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Season 8

162 :08x01 - The Bombing of Pan Am 103

Frontline profiles the efforts of the surviving families of the 270 people killed in the terrorist bombing of Pan Am Flight 103 over Lockerbie, Scotland, in December 1988, to seek justice for their loved ones. The families' crusade focuses attention on issues of airline and airport security, on the lack of coordination between international police and intelligence services, and on whether the US government has the will and means to respond effectively against terrorists and the countries that support them.

Source: PBS

163 :08x02 - The Noriega Connection

In the wake of the US invasion of Panama, Frontline tracks the rise and fall of General Manuel Noriega and investigates the confusion and duplicity in the US government's long relationship with the fallen dictator.

Source: PBS

164 :08x03 - Miss USSR

Frontline goes behind the scenes at the Soviet Union's first national beauty pageant with an intimate, bitterweet examination of the status and struggles of women in the USSR.

Source: PBS

165 :08x04 - Throwaway People

Correspondent Roger Wilkins investigates the economic and social roots of the black underclass, focusing on the struggle of young black men in one neighborhood in Washington, DC.

Source: PBS

166 :08x05 - The Faces of Arafat

In the wake of PLO chairman Yasir Arafat's historic declaration that he has rejected terrorism and now recognizes Israel's right to exist, correspondent Marie Colvin profiles the Palestinian leader, follows his peace initiatives, and examines his commitment to fulfill his new promises.

Source: PBS

167 :08x06 - Anatomy of an Oil Spill

In the black, early morning hours of Good Friday, 1989, the supertanker Exxon Valdez went aground on Bligh Reef, spilling millions of gallons of crude oil into Alaska's Prince William Sound. Frontline correspondent Jon Tuttle investigates the long history of complacency, negligence, and broken promises by government agencies and oil companies that led to this disaster.

Source: PBS

168 :08x07 - Poland - the Morning After

In the summer of 1989, Poland astonished the world by starting the revolution which has swept Eastern Europe. Solidarity, the once-banned independent trade union, took power in a coalition government ending 45 years of Communist repression. In this report, Frontline examines a society attempting something which has never been done-changing overnight from Communism to capitalism.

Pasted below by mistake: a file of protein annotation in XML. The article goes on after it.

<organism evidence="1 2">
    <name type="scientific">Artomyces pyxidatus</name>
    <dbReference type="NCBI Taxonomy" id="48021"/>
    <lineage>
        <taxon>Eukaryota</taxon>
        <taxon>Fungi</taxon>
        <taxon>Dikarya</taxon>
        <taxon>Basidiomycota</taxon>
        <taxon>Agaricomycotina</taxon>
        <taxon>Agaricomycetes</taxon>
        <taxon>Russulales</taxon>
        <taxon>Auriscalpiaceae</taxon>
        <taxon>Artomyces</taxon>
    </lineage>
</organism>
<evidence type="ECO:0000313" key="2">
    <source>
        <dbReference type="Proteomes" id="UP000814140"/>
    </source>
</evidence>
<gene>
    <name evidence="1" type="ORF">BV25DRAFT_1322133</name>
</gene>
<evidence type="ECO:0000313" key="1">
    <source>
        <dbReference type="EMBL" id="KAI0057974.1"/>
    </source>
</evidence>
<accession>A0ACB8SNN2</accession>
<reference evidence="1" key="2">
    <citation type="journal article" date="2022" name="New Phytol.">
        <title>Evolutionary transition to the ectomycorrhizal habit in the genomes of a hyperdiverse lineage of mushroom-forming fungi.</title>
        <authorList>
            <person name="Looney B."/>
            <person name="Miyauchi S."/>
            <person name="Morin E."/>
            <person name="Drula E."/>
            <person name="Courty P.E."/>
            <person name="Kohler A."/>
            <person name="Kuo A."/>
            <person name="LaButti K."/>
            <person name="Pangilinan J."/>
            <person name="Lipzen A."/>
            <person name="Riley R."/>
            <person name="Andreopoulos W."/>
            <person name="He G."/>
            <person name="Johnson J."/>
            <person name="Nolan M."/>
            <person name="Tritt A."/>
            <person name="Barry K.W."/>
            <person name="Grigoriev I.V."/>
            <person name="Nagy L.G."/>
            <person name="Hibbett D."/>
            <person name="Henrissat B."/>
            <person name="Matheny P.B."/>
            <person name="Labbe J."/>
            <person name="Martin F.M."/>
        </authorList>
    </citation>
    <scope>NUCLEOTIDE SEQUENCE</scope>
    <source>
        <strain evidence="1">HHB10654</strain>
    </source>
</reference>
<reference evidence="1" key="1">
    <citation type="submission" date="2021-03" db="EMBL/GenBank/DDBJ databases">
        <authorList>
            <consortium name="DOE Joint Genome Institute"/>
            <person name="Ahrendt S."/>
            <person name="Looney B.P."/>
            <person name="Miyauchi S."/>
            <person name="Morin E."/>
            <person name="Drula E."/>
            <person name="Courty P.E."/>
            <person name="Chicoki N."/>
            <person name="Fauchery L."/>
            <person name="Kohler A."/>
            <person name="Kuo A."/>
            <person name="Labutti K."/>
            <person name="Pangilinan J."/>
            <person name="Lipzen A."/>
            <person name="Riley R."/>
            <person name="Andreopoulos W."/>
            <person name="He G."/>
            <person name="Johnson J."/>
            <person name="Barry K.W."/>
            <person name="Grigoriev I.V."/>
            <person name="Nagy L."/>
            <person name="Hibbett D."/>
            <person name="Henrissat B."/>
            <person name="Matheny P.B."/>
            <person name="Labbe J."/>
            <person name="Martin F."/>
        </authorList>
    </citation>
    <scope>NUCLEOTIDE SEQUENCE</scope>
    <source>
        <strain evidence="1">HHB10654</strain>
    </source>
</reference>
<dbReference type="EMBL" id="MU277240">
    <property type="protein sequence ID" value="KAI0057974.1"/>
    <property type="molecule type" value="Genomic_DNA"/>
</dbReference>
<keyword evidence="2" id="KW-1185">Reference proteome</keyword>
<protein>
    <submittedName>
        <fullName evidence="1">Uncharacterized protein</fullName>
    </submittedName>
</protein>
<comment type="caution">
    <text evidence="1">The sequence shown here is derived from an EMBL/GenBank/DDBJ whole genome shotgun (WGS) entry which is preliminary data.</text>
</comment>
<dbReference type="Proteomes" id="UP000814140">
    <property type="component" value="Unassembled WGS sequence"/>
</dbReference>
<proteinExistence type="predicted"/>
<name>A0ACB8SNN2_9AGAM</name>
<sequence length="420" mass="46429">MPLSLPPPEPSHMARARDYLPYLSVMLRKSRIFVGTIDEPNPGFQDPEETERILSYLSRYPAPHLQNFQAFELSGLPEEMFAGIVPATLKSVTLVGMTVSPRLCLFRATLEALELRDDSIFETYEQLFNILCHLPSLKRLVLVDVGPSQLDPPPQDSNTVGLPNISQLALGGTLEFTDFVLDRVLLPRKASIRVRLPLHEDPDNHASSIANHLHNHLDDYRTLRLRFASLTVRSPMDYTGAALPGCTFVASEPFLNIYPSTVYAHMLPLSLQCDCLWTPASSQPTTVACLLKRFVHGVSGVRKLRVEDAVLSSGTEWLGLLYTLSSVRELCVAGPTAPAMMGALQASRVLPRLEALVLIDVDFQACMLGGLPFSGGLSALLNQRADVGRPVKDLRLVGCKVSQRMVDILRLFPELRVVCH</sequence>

Source: PBS

169 :08x08 - Born in Africa

Philly Bongoley Lutaaya was a celebrated singer.musician from Uganda who died of AIDS in December 1989. But he died a national hero because he gave his nation new hope in battling the devastation of the disease. This Frontline.AIDS Quarterly special, narrated by Peter Jennings, chronicles Philly Lutaaya's remarkable last year of life as he travelled across Uganda in a crusade to help stop the spread of AIDS, even as the disease ravaged his body.

Source: PBS

170 :08x09 - New Harvest, Old Shame

Thirty years after Edward R. Murrow's 'Harvest of Shame,' Frontline correspondent David Marash looks at the continuing plight of migrant farm workers and explores the forces that keep their lives so desperate.

Source: PBS

171 :08x10 - Hilary in Hiding

In 1989, Dr. Elizabeth Morgan was freed from prison after serving the longest detention for civil contempt in American history-25 months. Dr. Morgan had refused a court order to reveal the whereabouts of her daughter, Hilary, who Morgan believed had been sexually assaulted by Hilary's father, Dr. Eric Foretich. In February 1990, Hilary was discovered living in New Zealand with her grandparents. Frontline explores both sides of the troubling case.

Source: PBS

172 :08x11 - Other People's Money

The savings and loan scandal is the worst financial disaster since the Great Depression and will cost US taxpayers an estimated $315 billion. Frontline investigates Charles Keating, Jr., and the role politics played in the $2.5 billion failure of his Lincoln Savings and Loan.

Source: PBS

173 :08x12 - Plunder!

Frontline correspondent Carl Nagin investigates the looting of pre-Columbian tombs in Latin America and the trafficking of stolen artifacts, exposing a trail that leads to auction houses, galleries, museums, and private collections in the United States.

Source: PBS

174 :08x13 - Seven Days in Bensonhurst

The 1989 murder of Yusef Hawkins by white youths in the Bensonhurst section of New York City set off a racial and political fire storm. On the eve of the first verdicts in the murder case, writer Shelby Steele returns to talk to the participants and tries to unravel the forces that propelled this racial crisis.

Source: PBS

175 :08x14 - Inside the Cartel

How serious is Colombia's war on drugs? Frontline investigates the drug cartels in Medellin and Cali and demonstrates how they've become part of the country's political and economic life.

Source: PBS

176 :08x15 - Teacher, Teacher

Frontline explores the hopes and frustrations of public school teachers in one midwestern town as they face the threat of funding cutbacks, the criticism of parents, and a growing number of troubled children from troubled homes.

Source: PBS

177 :08x16 - The Arming of Iraq: Frontline Special

Frontline examines how Saddam Hussein built Iraq's massive arsenal of tanks, planes, missiles, and chemical weapons during the 1980's. Correspondent Hodding Carter invetigates the complicity of the US, European governments, and Western corporations in creating the Iraqi military machine the world is now trying to stop.